"It's pretty eclectic. Actually, the traditionalists accuse us of being too eclectic, while non-traditionalists say we're too traditional. So I guess we're somewhere in the middle, with about 70 percent of our music being originals. And we even have a few Mexican folk tunes sprinkled in."
Performance is 8 p.m. in the Pima Friends Meeting House, 931 N. Fifth Ave. Tickets are $5, and available at the door. For information, call 323-0704.
FRESH FANDANGO. For more than a decade Argentinean Pablo Zielger was the pianist behind the throne of tango king Astor Piazzolla. It was a fertile musical court, and today he's busily establishing his own dynasty with the Quintet for New Tango.
In his hands, New Tango blends classic tango music patterns, rhythms and counterpoint phrasing with jazz improvisations and piano melodies. Tonight, KXCI brings Ziegler's steamy Latin sound to the Temple of Music of Art. Mara Luna and El Brujo will present a tango exhibition after the concert, followed by a rollicking dance party on the temple patio.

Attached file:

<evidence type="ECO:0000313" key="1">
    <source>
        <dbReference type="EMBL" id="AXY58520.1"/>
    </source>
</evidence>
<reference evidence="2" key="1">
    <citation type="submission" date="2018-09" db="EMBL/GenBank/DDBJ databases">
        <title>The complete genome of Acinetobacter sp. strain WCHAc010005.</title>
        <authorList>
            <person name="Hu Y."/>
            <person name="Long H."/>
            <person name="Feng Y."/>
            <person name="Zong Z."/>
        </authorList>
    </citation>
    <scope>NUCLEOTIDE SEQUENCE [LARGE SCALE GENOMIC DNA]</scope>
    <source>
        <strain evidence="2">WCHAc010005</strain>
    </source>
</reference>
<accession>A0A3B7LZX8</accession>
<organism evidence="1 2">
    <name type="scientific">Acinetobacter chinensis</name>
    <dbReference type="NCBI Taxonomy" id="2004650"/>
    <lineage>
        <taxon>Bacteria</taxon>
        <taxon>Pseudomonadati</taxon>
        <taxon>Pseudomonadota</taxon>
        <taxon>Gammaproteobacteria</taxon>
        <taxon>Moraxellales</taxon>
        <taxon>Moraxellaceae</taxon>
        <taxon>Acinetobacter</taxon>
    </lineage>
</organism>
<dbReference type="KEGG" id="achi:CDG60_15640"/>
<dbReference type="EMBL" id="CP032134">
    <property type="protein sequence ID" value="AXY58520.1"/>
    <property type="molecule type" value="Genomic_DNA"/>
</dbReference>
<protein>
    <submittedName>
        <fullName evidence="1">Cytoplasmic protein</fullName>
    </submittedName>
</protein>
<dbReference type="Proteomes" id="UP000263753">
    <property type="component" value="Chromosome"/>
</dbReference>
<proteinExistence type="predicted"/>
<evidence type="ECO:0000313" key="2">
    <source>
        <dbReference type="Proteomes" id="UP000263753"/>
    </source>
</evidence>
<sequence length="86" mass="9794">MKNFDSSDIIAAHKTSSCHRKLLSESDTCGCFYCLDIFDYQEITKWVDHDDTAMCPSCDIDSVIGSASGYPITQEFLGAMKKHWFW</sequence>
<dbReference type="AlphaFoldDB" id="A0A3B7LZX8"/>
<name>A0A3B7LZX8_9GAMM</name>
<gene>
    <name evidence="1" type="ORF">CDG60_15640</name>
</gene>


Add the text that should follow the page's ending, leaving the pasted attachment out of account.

Performance is 8 p.m. in the Temple of Music and Art, 330 S. Scott Ave. Tickets are $17, with a $3 discount for KXCI and TJS members, available at Hear's Music and KXCI offices. For details, call 623-1000.
HINTERLANDS HOWDY-DO. The vast Organ Pipe Cactus National Monument stretches for 331,000 rugged acres along the U.S.-Mexico border. Within its confines is a range of plant life found nowhere else in the country, sharing the Sonoran Desert landscape with everything from gray and kit foxes to ringtail, coatimundi and bighorn.
The monument also remains one of the most beautifully remote areas in this neck of the woods, with a minimum of trails, and thankfully little access for moronic ATV-heads and their ilk. But one thing Organ Pipe does have is bureaucracy, in the form of the National Parks Service. And today the monument welcomes new superintendent Bill Wellman and his wife, Carol, with an open house.
Wellman, a 27-year Park Service vet, lands in southern Arizona via the Grand Sand Dunes National Monument in Colorado, and his arrival gives you and yours the opportunity to visit this lovely stretch of federal real estate, with entrance fees waived for the day.
Free event runs from 10 a.m. to 2 p.m. at the monument visitor center. Travel west on Ajo Way to the City of Ajo, turning south on Highway 85 for 35 miles to the center's entrance. Drive time is approximately three hours. Call (520) 387-6849 for details.